This article explains the mechanisms and functions of Stoudson Bomb & Triggers in the gameplay.
1 Official Description
Stoudson Bomb—Originally manufactured as a weapon against invading Mykonian and Sulgogar forces, whose substance and composition were unknown to us, the Stoudson Bomb produces a photon shockwave that breaks down all matter on the molecular level. Our enemies, however, have broken the trigger codes, and predeployed Stoudson Bombs can now be a threat to your Resistance efforts as well. Once all the Stoudson trigger sectors and the bomb itself have been acquired, the bomb will begin to count down. Countdowns range from 5 to 10 minutes. After the bomb explodes, the battlefield is completely cleared of all other faction vehicles and buildings. Only your Host Station and vehicles remain, provided you are the owner of all triggers.
Stoudson Trigger—This device, when conquered in conjunction with other triggers like it, activates the countdown for the Stoudson Bomb. Whoever owns all Stoudson Triggers on a level controls the ultimate weapon for total level annihilation, while at the same time sparing his own forces from the effects of the bomb shockwave.
The Stoudson Bomb is an ultimate weapon of mass destruction. Once detonated, the Stoudson bomb generates a massive and devastating photon shockwave that will propagate towards all directions from the ground zero, eliminating all enemy presence and structures from the region. The units of the faction that detonated the bomb will remain unaffected. However, all structures and buildings, including the friendly ones, will be completely destroyed in the process.
The Stoudson Bomb is found in many levels, and it can be a decisive factor that will determine the outcomes of the missions it appears in.
In the single-player missions where the enemies control the Stoudson Bomb, it is usually the player's top priority to stop the bomb's countdown by locating and capturing the bomb or its trigger points; or completely disable and take over the control of the bomb from the enemies by capturing the bomb and all its connected trigger sectors. In the missions where the player has successfully secured the bomb and activated it, the player can usually focus on defending the bomb and its trigger points until the bomb's countdown reaches zero. However, it is important to note that the enemy host stations destroyed via Stoudson Bomb's shockwave will not contribute to increasing the beam gate capacity.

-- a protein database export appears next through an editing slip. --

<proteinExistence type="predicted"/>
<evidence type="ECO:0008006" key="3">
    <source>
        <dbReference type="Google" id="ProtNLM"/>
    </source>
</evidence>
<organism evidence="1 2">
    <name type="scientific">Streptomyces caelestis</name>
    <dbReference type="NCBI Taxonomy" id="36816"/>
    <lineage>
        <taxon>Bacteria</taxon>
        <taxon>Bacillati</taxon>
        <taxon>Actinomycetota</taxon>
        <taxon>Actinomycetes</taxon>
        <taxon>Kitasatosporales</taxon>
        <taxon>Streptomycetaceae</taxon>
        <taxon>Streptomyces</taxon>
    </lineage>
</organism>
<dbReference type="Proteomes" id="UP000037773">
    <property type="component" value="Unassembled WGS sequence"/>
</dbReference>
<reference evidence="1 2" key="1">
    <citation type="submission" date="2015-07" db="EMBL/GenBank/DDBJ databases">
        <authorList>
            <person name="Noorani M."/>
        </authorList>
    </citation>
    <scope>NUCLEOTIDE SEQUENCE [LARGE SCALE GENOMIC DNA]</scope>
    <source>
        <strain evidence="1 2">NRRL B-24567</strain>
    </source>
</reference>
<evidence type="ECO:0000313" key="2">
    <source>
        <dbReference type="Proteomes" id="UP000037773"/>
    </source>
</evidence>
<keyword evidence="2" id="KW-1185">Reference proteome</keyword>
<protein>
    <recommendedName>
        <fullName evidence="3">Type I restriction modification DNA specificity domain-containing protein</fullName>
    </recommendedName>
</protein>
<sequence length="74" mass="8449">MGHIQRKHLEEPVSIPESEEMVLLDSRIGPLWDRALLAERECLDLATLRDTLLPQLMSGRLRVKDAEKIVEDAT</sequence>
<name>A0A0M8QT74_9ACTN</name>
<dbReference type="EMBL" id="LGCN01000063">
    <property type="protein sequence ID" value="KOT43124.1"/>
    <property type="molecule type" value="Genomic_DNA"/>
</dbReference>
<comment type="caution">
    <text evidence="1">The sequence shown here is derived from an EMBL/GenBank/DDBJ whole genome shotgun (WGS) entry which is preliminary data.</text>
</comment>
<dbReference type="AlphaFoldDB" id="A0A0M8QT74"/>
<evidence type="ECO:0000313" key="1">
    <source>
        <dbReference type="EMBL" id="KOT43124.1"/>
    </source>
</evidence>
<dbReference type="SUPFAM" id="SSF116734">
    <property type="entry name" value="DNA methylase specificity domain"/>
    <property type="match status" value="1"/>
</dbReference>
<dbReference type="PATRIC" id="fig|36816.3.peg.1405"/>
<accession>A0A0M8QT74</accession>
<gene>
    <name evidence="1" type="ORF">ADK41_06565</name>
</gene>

In the multiplayer levels where the Stoudson Bomb makes an appearance, the players will usually focus their efforts on acquiring the bomb and its trigger points under their control, and as a result these areas will be heavily contested; similar to the technology upgrade sectors.
Each set of Stoudson Bomb is divided into two main parts: The bomb itself, and its trigger point(s).
4.1 Stoudson Bomb
The main part of the bomb that will detonate and clear the level once all its trigger points are under control of one faction and its timer countdown reaches zero. There can be maximum 8 separate sets of Stoudson Bombs that can be placed inside a level.
4.2 Stoudson Triggers
The Stoudson Bomb requires its owner to control all its connected trigger points to activate the bomb and initiate the countdown sequence.
- If any faction owns a Stoudson Bomb and all its trigger points, the bomb will be activated and the countdown timer will begin.
- If the faction controlling the bomb loses control of the bomb itself, or one of its trigger points, the bomb will freeze and its countdown timer will pause.
- If the faction controlling the bomb loses control of the bomb itself, as well as all of its trigger points, the bomb will be deactivated and its countdown timer will be completely reset.
There are maximum eight independent Stoudson Bombs that can be placed in a level. (Nine is technically possible, but this is a result of a buffer overflow and thus may destabilise the game; therefore not recommended.
In very rare cases on multiplayer, when the connection status between players are not optimal and there's significant synchronisation delays of packets exchanged between multiple PCs over the network (for example, on the internet), the current ownership of the bomb may take extra latency time to update accordingly for all players, and this mismatch could result in a paradoxical situation where one player has detonated the bomb on their PC client while the other players have stopped the bomb with a timer value still left on their screens. This is a result of the original peer-to-peer type connection used for the multiplayer layer (Microsoft DirectPlay).
The name 'Stoudson' is derived from the combination of rare Scandinavian/Nordic surname 'Stoud', and the common Northern European suffix '-son'. It cognates with various Northern European names such as (Snorri) Sturluson.